If musicians rely on their own page, then there are several limitations. First, in order to reach the audience, the audience members must first know about you, second they have to be on Facebook, and third they have to become “friends” with you. Someone new to the scene would not have any way to know what’s going on until they start adding friends on Facebook, and it could take months, or years, to discover folks this way.
If a dedicated “scene” page is used, then a lot of the things my site does will not happen. For example, if a show is listed, the musicians playing in the show will not be automatically linked to the show. And if using the “scene” page, there is no way to identify individual musicians of interest to get notified of their shows. Also, I have been told that there is a fairly low number of people you can send event announcements to without having to pay Facebook.
[Advice On Creating Similar Calendars]
Diego: Do you know of similar projects around the world?
John: There are a number of calendar oriented sites out there. Frankly, I haven’t spent a lot of time researching other similar sites. I’d be interested in knowing about them. But based on what I’ve seen, BayImproviser.com is unique in putting together not only the calendar, but the Artist, Venue and other pages. And at bayimproviser everything is linked together. For example, in a show listing, the Bay Improviser musicians are linked to the show and their music and videos will show up in the event listing. So someone interested in the show can get a better idea of what to expect and can learn about the musicians. Conversely, you can go to an Artist page and see their upcoming shows listed.
Diego: I’ve heard that other people have attempted to do a calendar like Bay Improviser, but that at times these efforts have not replicated the success of Bay Improviser. To what factors do you attribute that?
John: I think the site needs to be seen as non-biased and comprehensive. BayImproviser.com is certainly that. Obviously there needs to be some boundaries established for which shows and which musicians are covered on the site, but beyond that I don’t have any editorial bias as far as what shows and musicians are listed. With some similar sites I’ve seen over the years, there is usually some venue or smaller subset of musicians that are the focus of the site, and no attempt is made to cover the entire scene. So I think a site that strives to cover an entire “scene” and make all shows and musicians equally visible without bias is much more useful to the audience. Another factor is that these sites depend on having one or more folks who are willing to put in the time, week after week, year after year, to keep the listings current. What often happens is a site will be started and then the people maintaining the listings run out of time, move away, etc. and the site gradually dies off from lack of maintenance of the listings.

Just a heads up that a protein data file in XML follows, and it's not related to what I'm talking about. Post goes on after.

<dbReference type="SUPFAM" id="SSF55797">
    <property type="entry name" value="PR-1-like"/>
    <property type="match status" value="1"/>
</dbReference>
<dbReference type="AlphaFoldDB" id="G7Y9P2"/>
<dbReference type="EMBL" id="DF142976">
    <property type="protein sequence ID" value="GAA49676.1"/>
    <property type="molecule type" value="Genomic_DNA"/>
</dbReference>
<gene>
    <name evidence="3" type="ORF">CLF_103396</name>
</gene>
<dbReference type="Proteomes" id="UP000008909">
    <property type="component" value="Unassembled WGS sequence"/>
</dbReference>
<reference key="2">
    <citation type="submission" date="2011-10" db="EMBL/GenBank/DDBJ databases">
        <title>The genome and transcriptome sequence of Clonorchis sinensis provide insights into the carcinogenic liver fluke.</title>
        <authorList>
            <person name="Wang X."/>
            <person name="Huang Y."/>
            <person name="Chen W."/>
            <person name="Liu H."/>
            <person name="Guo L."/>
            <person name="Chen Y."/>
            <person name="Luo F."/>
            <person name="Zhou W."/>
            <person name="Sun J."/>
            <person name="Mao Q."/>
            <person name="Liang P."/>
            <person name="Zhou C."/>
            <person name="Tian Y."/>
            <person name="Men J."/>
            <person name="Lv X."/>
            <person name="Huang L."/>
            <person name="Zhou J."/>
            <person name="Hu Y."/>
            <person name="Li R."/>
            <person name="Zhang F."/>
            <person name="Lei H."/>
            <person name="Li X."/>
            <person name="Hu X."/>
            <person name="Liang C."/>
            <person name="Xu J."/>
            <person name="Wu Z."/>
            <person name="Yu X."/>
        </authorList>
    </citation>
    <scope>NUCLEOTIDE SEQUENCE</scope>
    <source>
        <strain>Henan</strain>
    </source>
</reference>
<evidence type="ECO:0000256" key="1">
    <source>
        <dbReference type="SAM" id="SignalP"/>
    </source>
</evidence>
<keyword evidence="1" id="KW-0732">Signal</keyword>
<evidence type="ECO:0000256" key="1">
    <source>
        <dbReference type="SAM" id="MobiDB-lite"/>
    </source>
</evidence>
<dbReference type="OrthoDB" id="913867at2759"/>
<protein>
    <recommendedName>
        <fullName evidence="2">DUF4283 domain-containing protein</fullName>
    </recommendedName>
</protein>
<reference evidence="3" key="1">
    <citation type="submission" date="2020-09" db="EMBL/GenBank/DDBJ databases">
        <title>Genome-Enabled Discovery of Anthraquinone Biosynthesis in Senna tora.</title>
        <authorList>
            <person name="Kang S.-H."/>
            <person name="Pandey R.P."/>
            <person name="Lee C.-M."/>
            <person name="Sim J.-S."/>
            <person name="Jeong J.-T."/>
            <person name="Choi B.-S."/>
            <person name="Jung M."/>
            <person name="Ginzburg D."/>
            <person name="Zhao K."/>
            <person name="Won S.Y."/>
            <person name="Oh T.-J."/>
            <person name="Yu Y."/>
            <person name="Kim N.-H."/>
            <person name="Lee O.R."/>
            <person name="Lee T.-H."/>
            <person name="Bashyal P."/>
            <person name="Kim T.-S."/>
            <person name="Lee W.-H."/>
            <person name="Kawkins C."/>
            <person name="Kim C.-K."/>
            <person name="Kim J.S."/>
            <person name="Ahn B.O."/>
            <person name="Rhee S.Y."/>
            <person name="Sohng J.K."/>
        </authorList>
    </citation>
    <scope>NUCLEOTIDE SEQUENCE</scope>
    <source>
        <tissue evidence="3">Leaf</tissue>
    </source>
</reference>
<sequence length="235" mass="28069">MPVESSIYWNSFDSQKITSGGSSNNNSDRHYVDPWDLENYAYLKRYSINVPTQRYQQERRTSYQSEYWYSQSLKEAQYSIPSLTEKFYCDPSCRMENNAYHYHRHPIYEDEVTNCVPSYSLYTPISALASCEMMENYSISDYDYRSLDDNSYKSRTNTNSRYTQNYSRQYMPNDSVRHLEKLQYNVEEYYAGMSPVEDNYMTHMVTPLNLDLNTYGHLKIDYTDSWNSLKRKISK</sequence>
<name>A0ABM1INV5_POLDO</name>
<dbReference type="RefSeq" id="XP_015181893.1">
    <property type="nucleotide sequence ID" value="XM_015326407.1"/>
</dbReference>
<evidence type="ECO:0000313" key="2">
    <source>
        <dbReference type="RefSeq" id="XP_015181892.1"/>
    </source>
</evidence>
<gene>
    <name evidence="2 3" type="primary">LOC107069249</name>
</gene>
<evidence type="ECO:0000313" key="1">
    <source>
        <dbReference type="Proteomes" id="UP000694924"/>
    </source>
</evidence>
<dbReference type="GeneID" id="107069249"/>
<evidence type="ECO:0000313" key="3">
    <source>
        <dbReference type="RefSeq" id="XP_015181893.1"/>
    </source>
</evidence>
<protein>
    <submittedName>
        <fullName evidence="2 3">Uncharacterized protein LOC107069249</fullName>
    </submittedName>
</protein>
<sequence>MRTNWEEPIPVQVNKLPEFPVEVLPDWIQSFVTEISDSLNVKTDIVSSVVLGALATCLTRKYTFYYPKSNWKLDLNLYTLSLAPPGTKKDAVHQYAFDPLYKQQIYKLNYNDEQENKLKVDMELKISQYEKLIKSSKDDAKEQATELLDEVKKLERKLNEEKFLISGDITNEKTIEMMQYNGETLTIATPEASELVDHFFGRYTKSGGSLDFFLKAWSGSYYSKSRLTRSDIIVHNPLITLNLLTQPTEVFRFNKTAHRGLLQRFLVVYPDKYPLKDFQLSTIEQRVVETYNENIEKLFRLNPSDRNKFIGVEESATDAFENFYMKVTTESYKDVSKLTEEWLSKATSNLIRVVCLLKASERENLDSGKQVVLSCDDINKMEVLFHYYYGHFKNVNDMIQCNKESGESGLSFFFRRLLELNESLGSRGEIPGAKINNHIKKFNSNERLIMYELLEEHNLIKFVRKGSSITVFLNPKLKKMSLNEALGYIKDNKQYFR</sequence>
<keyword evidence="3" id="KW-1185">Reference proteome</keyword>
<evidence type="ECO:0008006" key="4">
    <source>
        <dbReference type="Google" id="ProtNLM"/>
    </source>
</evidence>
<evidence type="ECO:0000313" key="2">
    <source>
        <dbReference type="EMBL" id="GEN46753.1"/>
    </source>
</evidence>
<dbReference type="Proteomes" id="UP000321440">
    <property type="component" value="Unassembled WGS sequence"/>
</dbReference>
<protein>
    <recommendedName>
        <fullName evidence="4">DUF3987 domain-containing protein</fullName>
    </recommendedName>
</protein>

Diego: What would you advice to someone trying to set up a calendar for his particular scene?
John: The first thing would be to decide to make a long term commitment to putting energy into maintaining the listings. It’s time consuming. I have more than 50 musician, venue and calendar sites I visit on a regular basis to discover shows that need to be posted on BayImproviser.com. Also, the social aspect is super important. The site will be more successful if the people maintaining it are also out attending the shows and getting to know the musicians and other audience members.
Diego: Is there any open source version of the code that some might recur to if they wanted to create a calendar for their scenes?
John: BayImproviser.com is a custom built site done by professional developers. The original version was done entirely by me. For the rewrite, I enlisted the help of some developers who worked for me on other projects to build out the main functionality. I then polished it up and put in the effort to make it work well on mobile devices. When the site was first built, WordPress and other do-it-yourself site creation tools didn’t exist. Someone doing a site like this today would want to use some site building tool. For example, Experimental Portland is one I just came across when looking for similar sites. This is done in WordPress. It’s mostly news and a calendar, but for a quick, basic site it’s fine.
[Promoting the Calendar]
Diego: Who helped (building the site, getting the word around, etc.)? What did it require to get the project launched and maintained?
John: I did all the technical work myself, and promoted the site myself at the beginning. For the first year of the site’s existence I attended 2-3 shows per week and introduced myself to the musicians and the folks running the series and encouraged them to post their shows and info on the site. The goal was to make the site “self-service” so it didn’t depend on me to do all the updates. Eventually, the majority of the calendar events were posted by the musicians or folks running the venues, so my effort was reduced quite a bit. I had help from the musicians and venues who posted their events and updated their Artist pages. This is a really important aspect of the site, that it is “self-service” and anyone can post shows.